The authors assert that all procedures contributing to this work comply with the ethical standards of the relevant national and institutional guidelines on human experimentation and with the Helsinki Declaration of 1975, as revised in 2008.


Bateman, C. 2013: Doctor shortages: unpacking the “Cuban solution”. South African Medical Journal 103, 603605.CrossRefGoogle Scholar
Buist, A.S., McBurnie, M.A., Vollmer, W.M., Gillespie, S., Burney, P., Mannino, D.M., Menezes, A.M.B., Sullivan, S.D., Lee, T.A., Weiss, K.B., Jensen, R.L., Marks, G.B., Gulsvik, A. and Nizankowska-Mogilnicka, E. 2007: International variation in the prevalence of COPD (The BOLD Study): a population-based prevalence study. Lancet 370, 741750.CrossRefGoogle ScholarPubMed
Celli, B.R., Cote, C.G., Marin, J.M., et al. 2004: The body-mass index, airflow obstruction, dyspnea, and exercise capacity index in chronic obstructive pulmonary disease. New England Journal of Medicine 350, 10051012.CrossRefGoogle ScholarPubMed
Charlton, K.E. and Rose, D. 2001: Symposium: nutrition and aging in the developing world nutrition among older adults in Africa: the situation at the beginning of the millennium. The Journal of Nutrition 1, 24242428.Google Scholar
Ehrlich, R. and Jithoo, A. 2005: Chronic respiratory diseases in South Africa. In K. Steyn, J. Fourie and N. Temple, editors Chronic diseases of lifestyle in South Africa 1995-2005. Cape Town: Medical Research Council, 122141. Retrieved 22 February 2015 from Scholar
Heinecken, L., Vorster, J. and du Plessis, J. 2011: Socioeconomic and social capital assessment of Avian Park residents, Worcester. Retrieved 17 February 2015 from Scholar
Kruis, A.L., Smidt, N., Assendelft, W.J.J., Gussekloo, J., Boland, M.R.S., Rutten-van Mölken, M. and Chavannes, N.H. 2011: Integrated disease management interventions for patients with chronic obstructive pulmonary disease. Cochrane Database of Systematic Reviews 11, article no. CD009437.Google Scholar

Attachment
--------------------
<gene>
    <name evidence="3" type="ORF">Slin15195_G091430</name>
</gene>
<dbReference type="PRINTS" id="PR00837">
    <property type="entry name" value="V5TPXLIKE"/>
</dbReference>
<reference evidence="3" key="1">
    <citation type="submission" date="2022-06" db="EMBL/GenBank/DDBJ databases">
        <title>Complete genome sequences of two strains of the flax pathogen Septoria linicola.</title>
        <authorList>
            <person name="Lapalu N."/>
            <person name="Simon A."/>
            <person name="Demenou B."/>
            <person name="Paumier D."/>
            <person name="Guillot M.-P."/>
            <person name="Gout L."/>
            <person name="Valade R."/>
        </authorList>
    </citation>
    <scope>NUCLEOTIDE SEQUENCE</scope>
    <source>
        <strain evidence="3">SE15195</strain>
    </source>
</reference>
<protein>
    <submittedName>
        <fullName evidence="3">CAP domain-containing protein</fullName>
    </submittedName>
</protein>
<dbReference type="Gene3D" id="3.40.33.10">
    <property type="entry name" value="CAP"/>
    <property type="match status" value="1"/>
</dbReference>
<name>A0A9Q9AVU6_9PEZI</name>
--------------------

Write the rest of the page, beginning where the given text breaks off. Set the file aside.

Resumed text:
Man, W.D.C., Polkey, M.I., Donaldson, N., Gray, B.J. and Moxham, J. 2001: Community pulmonary rehabilitation after hospitalisation for acute exacerbations of chronic obstructive pulmonary disease: randomised controlled study. British Medical Journal 329 (Clinical Research Ed.), 1209.CrossRefGoogle ScholarPubMed
Mannino, D.M. and Buist, A.S. 2007: Global burden of COPD: risk factors, prevalence, and future trends. Lancet 370, 765773.CrossRefGoogle ScholarPubMed
Marais, M.L., Marais, D. and Labadarios, D. 2007: Assessment of nutritional status of older people in homes for the aged in the Somerset West area. South African Journal of Clinical Nutrition 2007 20, 102108.CrossRefGoogle Scholar
McCarthy, B., Casey, D., Devane, D., Murphy, K., Murphy, E. and Lacasse, Y. 2015: Pulmonary rehabilitation for chronic obstructive pulmonary disease. Cochrane Database of Systematic Reviews, Issue 2, Art. No.: CD003793.Google Scholar
Moullec, G. and Ninot, G. 2010: An integrated programme after pulmonary rehabilitation in patients with chronic obstructive pulmonary disease: effect on emotional and functional dimensions of quality of life. Clinical Rehabilitation 24 (2), 122136.CrossRefGoogle ScholarPubMed
Mullan, F., Frehywot, S., Omaswa, F., Buch, E., Chen, C., Greysen, S.R., et al. 2011: Medical Schools in sub-Saharan Africa. Lancet 377, 11131121.CrossRefGoogle ScholarPubMed
Price, L.C., Lowe, D., Hosker, H.S.R., Anstey, K., Pearson, M.G. and Roberts, C.M. 2006: UK National COPD Audit 2003: impact of hospital resources and organisation of care on patient outcome following admission for acute COPD exacerbation. Thorax 61 (10), 837842.Google Scholar
Puhan, M.A., Gimeno-Santos, E., Scharplatz, M., Troosters, T., Walters, E.H. and Steurer, J. 2011: Pulmonary rehabilitation following exacerbations of chronic obstructive pulmonary disease. Cochrane Database of Systematic Reviews 10, article no. CD005305.Google Scholar
Reda, A.A., Kotz, D., Kocks, J.W.H., Wesseling, G. and van Schayck, C.P. 2010: Reliability and validity of the clinical COPD questionnaire and chronic respiratory questionnaire. Respiratory Medicine 104 (11), 16751682.CrossRefGoogle ScholarPubMed
UTAH Asthma Program. 2011: How to use an asthma inhaler. Retrieved 28 February 2014 from Scholar
Van Wetering, C.R., Hoogendoorn, M. and Broekhuizen, R. 2010: Efficacy and costs of nutritional rehabilitation in muscle-wasted patients with chronic obstructive pulmonary disease in a community-based setting: a prespecified subgroup analysis of the INTERCOM trial. Journal of the American Medical Directors Association 11 (3), 179187.CrossRefGoogle Scholar
Figure 0

Table 1 Roles and responsibilities of the multidisciplinary, home based team

Figure 1

Table 2 Baseline and 12 week results for the seven patients remaining in the study